There was a clear message that there needs to be more trust in Campus Security, and it was suggested that trust could be fostered by:

  • Having more face-to-face time with students and staff outside of emergency situations;
  • Receiving responsive and supportive help when it is needed; and
  • Being intentional about uniforms to ensure they foster a sense of community safety.

Theme #3: Response and Response Time

In some cases, the response times of Campus Security are seen as quite prompt, while others believe response times are much too slow and not meeting expectations. Regardless, there was a sense of the importance of prompt and effective responses.

Theme #4: Staffing and Resources

Participants felt that employees need to be well-equipped and competent to provide a consistent and effective service. Participants felt that Campus Security is overextended due to the large campus and scope of responsibilities in a growing campus and community.

Theme #5: Infrastructure

Many participants spoke of the infrastructure that is needed to increase feelings of safety, primarily, lighting. Lighting is a primary concern to participants, who referenced the feelings of feeling unsafe in dim-lit and quiet spaces on campus. While some participants feel there should be more cameras on campus, others do not.

Theme #6: Scope of Service and Partnerships

Participants believe Campus Security needs to clearly define and communicate its scope, especially in relation to its partners and other emergency responders. Specifically, relationships with the RCMP, transit, and other non UBC partners have been suggested to be the focus of further review and clarification.

Theme #7: Prevention and Monitoring

Preventing security and safety incidents from occurring in the first place is seen as crucial to supporting a vibrant campus. To do this, suggestions were made to increase presence by frequency of patrols, increase the number of cameras, and increase emergency blue phones.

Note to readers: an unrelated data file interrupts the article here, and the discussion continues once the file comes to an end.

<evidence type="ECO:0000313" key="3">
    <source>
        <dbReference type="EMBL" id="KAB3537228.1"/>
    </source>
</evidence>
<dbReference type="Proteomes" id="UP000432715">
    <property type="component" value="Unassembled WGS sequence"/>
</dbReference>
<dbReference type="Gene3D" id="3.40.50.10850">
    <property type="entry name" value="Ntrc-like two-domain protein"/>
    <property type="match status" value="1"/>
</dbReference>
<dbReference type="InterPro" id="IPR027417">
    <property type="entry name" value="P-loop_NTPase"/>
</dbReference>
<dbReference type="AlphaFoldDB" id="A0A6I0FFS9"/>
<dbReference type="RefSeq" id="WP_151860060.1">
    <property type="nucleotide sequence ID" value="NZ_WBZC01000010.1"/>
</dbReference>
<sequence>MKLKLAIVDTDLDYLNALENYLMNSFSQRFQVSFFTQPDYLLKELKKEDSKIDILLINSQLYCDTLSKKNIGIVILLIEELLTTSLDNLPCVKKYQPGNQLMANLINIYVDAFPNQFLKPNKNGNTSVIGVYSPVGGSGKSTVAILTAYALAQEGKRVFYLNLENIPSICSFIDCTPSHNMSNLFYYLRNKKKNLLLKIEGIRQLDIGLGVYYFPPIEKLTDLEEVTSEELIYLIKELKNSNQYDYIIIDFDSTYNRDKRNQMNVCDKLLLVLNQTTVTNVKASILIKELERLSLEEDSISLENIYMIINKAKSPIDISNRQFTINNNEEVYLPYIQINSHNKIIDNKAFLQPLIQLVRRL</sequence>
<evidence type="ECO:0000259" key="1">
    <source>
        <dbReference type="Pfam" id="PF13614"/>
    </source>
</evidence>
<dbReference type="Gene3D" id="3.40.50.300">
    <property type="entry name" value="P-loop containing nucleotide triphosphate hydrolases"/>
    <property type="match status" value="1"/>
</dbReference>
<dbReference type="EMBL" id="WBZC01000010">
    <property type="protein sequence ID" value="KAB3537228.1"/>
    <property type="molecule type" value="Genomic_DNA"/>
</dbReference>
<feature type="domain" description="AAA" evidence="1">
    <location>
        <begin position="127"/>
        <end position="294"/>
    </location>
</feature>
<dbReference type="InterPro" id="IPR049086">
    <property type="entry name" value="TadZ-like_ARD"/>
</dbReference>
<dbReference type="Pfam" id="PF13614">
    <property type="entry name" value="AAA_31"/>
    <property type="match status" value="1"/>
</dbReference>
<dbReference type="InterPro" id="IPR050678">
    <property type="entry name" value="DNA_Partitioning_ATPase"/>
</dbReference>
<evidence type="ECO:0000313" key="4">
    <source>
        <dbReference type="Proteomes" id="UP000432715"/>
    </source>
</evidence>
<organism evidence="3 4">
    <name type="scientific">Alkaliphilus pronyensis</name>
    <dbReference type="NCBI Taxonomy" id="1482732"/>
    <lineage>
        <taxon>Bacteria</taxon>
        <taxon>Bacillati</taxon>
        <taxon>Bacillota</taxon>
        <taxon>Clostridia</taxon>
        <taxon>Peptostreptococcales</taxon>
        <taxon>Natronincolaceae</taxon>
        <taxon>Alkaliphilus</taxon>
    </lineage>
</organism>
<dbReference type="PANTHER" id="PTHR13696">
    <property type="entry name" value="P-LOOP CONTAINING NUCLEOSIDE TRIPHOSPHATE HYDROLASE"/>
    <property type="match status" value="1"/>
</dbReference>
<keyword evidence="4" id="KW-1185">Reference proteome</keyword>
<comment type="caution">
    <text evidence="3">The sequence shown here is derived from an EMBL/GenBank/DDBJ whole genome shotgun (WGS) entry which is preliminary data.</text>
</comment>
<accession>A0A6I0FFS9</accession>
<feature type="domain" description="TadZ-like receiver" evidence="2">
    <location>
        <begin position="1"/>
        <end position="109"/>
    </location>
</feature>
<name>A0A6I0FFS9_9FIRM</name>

Theme #8: Equity, Diversity, and Inclusion

Equity, diversity, and inclusion was a priority for many participants sharing the importance of meeting the needs of the most vulnerable or those who historically face the most violence and threats to personal safety. A number of participants, including students, shared that currently, the Campus Security team did not seem to reflect the diversity of the UBC Vancouver campus population and there is a desire for Campus Security staff to reflect the diversity of the community they serve. Participants recommend staff should be well-versed and well-trained in cultural sensitivity, disability awareness, and trauma-informed care, although noted, this was not necessarily an experienced deficiency.

Theme #9: Feelings of Safety, Mental Health, and Homelessness

Many respondents already feel safe on campus, while others feel their safety and security is not adequately supported. There is shared concern about a growth in mental health considerations, and a desire to provide appropriate supports to those who need them.

Next steps

Campus Security is committed to providing a safe, secure, caring and inclusive environment for the campus community. There will be enhanced efforts in the implementation of outreach programs and initiatives to build trust and awareness of our services, with a priority on procedural enhancements and associated training to address response quality and response times, presence and visibility, community integration and alignment with a focus on prevention.

While the findings from this engagement process are being considered, further data from the industry review and benchmarking exercises will provide a comprehensive review to help inform Campus Security’s decision-making regarding their service delivery model. Further details will be shared as project decisions are made, with the vision and path forward seeking to be established by Spring 2024.

Thank you for your support and participation.